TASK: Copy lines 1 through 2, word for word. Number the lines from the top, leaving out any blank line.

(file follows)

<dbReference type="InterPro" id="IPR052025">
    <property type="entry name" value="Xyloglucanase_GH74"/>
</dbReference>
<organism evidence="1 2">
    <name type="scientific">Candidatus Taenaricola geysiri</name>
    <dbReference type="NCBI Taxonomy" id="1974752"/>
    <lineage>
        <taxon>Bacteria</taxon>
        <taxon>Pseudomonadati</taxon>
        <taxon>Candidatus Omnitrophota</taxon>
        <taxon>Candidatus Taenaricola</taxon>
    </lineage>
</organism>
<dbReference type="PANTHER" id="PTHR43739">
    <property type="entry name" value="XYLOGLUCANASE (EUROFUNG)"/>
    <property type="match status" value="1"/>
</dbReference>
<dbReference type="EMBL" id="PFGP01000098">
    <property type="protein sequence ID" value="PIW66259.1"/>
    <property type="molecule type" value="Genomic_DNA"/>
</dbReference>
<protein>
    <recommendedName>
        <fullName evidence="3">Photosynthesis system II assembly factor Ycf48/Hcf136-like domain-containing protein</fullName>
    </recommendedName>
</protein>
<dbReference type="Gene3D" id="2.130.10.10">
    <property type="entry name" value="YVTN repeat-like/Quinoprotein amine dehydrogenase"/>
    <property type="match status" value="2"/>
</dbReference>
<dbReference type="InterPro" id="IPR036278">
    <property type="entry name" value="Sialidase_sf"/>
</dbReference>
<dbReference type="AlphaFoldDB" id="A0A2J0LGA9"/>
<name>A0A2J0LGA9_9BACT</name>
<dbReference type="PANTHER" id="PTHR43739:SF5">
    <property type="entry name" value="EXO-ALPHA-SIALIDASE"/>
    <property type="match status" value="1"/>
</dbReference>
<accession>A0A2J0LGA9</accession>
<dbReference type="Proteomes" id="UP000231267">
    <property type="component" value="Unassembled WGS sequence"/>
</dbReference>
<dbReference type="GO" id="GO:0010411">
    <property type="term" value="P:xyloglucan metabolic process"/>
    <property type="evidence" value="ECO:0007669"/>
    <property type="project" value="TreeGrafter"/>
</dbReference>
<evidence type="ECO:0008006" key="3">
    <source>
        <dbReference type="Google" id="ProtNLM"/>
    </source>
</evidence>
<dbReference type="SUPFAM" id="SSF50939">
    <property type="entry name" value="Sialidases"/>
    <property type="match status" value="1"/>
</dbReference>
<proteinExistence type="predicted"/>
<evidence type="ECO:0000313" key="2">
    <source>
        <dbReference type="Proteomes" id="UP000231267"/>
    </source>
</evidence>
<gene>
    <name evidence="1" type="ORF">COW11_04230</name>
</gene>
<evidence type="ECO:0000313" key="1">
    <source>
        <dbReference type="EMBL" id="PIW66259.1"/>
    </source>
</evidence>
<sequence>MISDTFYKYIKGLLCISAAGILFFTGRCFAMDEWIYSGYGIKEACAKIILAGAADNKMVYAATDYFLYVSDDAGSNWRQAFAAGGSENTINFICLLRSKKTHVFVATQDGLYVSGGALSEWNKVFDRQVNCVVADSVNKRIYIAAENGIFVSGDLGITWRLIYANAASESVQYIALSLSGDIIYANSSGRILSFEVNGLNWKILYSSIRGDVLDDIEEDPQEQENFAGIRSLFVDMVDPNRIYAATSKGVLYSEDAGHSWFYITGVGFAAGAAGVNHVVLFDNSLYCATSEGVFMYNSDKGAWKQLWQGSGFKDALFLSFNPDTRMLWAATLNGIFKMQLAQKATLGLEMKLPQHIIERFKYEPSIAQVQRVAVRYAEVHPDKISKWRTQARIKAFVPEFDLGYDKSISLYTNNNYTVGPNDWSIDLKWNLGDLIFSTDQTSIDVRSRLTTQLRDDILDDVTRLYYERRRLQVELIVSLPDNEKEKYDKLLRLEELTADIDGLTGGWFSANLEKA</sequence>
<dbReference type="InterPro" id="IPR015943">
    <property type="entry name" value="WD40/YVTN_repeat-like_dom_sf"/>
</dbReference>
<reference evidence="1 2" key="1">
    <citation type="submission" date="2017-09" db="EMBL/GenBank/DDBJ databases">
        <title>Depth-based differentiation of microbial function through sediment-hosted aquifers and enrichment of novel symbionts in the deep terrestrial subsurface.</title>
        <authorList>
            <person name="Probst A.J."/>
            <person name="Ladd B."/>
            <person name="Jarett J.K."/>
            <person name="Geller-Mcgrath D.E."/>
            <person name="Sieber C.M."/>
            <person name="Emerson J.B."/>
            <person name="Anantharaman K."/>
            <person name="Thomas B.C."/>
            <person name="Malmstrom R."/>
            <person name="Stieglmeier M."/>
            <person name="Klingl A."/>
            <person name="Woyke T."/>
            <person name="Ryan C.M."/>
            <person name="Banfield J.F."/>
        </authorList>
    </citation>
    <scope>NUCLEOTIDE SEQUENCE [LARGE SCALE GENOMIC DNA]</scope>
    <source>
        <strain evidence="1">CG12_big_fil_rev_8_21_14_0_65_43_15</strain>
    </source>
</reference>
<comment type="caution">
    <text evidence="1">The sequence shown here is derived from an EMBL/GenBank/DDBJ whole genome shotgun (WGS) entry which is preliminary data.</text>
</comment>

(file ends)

<dbReference type="InterPro" id="IPR052025">
    <property type="entry name" value="Xyloglucanase_GH74"/>